U.S. asks federal appeals court to block enforcement of Alabama's new immigration law

U.S. asks federal appeals court to block enforcement of Alabama's new immigration law

October 7th, 2011 by Associated Press in Local - Breaking News

In this Aug. 17, 2011 file photo, students sit in the gym at Crossville Elmentary School in Crossville, Ala. Despite being in an almost all-white town, the school's enrollment is about 65 percent Hispanic. Hispanic students have started vanishing from Alabama public schools in the wake of a court ruling that upheld the state's tough new law cracking down on illegal immigration. Education officials say scores of immigrant families have withdrawn their children from classes or kept them home this week, afraid that sending the kids to school would draw attention from authorities. There are no precise statewide numbers. But several districts with large immigrant enrollments - from small towns to large urban districts - reported a sudden exodus of children of Hispanic parents, some of whom told officials they would leave the state to avoid trouble with the law, which requires schools to check students' immigration status.

Photo by Associated Press/Times Free Press.

ATLANTA (AP) - The federal government asked an appeals court Friday to halt the Alabama immigration law considered by many the toughest in the U.S., saying it could have dire diplomatic consequences abroad, invites discrimination and merely forces illegal immigrants into neighboring states.

The motion, filed in the 11th U.S. Circuit Court of Appeals, claimed Alabama's new law is "highly likely to expose persons lawfully in the United States, including school children, to new difficulties in routine dealings."

A federal judge earlier upheld two key provisions in the law that allow authorities to question people suspected of being in the country illegally and hold them without bond, and let officials check the immigration status of students in public schools.

Those measures have already taken effect and will remain in effect while the appeals court weighs the Justice Department's request. The provisions help make the Alabama law stricter than similar laws passed in Arizona, Utah, Indiana and Georgia. Federal judges in those states have blocked all or parts of those measures.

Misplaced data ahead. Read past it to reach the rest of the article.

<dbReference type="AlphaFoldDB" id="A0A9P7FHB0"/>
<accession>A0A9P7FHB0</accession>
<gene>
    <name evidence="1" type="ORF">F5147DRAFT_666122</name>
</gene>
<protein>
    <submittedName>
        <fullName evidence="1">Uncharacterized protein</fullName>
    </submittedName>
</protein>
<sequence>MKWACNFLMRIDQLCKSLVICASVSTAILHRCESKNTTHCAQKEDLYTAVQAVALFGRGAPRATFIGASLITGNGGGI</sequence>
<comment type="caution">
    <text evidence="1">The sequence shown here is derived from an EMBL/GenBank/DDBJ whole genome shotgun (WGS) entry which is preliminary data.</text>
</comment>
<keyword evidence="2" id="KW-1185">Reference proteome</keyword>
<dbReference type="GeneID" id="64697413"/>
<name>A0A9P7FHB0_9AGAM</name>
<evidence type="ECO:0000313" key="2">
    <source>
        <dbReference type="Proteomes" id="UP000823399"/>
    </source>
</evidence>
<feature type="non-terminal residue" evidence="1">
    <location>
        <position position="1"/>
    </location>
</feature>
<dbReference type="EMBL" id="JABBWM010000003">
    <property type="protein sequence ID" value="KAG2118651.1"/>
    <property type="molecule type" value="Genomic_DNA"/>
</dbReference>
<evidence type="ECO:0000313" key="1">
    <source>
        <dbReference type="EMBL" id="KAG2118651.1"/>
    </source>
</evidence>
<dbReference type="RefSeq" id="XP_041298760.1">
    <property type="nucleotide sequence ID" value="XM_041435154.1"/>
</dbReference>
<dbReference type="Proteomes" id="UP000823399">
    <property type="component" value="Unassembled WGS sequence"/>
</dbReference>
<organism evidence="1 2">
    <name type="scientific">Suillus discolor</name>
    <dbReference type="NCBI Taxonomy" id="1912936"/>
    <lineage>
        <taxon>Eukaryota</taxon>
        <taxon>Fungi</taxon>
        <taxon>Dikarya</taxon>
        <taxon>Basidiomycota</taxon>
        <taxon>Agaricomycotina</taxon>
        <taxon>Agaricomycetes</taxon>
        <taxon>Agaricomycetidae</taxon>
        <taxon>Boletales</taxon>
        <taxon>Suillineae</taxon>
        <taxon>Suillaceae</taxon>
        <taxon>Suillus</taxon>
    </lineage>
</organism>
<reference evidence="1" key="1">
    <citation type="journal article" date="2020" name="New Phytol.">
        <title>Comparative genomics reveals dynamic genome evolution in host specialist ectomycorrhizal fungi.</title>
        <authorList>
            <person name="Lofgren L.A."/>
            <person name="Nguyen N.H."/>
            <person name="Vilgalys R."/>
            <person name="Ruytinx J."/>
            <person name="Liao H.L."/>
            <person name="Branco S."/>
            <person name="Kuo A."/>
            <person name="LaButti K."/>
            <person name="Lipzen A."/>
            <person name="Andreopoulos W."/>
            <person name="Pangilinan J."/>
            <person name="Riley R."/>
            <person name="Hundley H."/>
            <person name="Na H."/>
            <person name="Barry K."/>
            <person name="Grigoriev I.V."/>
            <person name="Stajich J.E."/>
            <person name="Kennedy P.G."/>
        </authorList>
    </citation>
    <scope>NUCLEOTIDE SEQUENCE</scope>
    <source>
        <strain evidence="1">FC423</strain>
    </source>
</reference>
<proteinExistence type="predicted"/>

Immigration became a hot issue in Alabama over the past decade as the state's Hispanic population grew by 145 percent to about 185,600. While the group still represents only about 4 percent of the population, some counties in north Alabama have large Spanish-speaking communities and schools where most of the students are Hispanic.

Alabama Republicans have long sought to clamp down on illegal immigration and passed the law earlier this year after gaining control of the Legislature for the first time since Reconstruction. Alabama Gov. Robert Bentley signed it, saying it was vital to protect the jobs of legal residents.

The measure has already had an immediate impact.

Education officials say scores of immigrant families have withdrawn their children from classes or kept them home from school. Some towns and urban areas have also reported a sudden exodus of Hispanics, some of whom told officials they planned to leave the state to avoid trouble with the law.

The appeal said parts of the new law conflict with federal guidelines. Requiring police officers to report people who are suspected of being in the country illegally, it said, "unnecessarily diverts resources from federal enforcement priorities and precludes state and local officials from working in true cooperation with federal officials."

It also said the attempt to drive illegal immigrants "off the grid" would negatively impact diplomatic relations with foreign countries and disrupt immigration policy across the nation.

"Other states and their citizens are poorly served by the Alabama policy, which seeks to drive aliens from Alabama rather than achieve cooperation with the federal government to resolve a national problem," it said.

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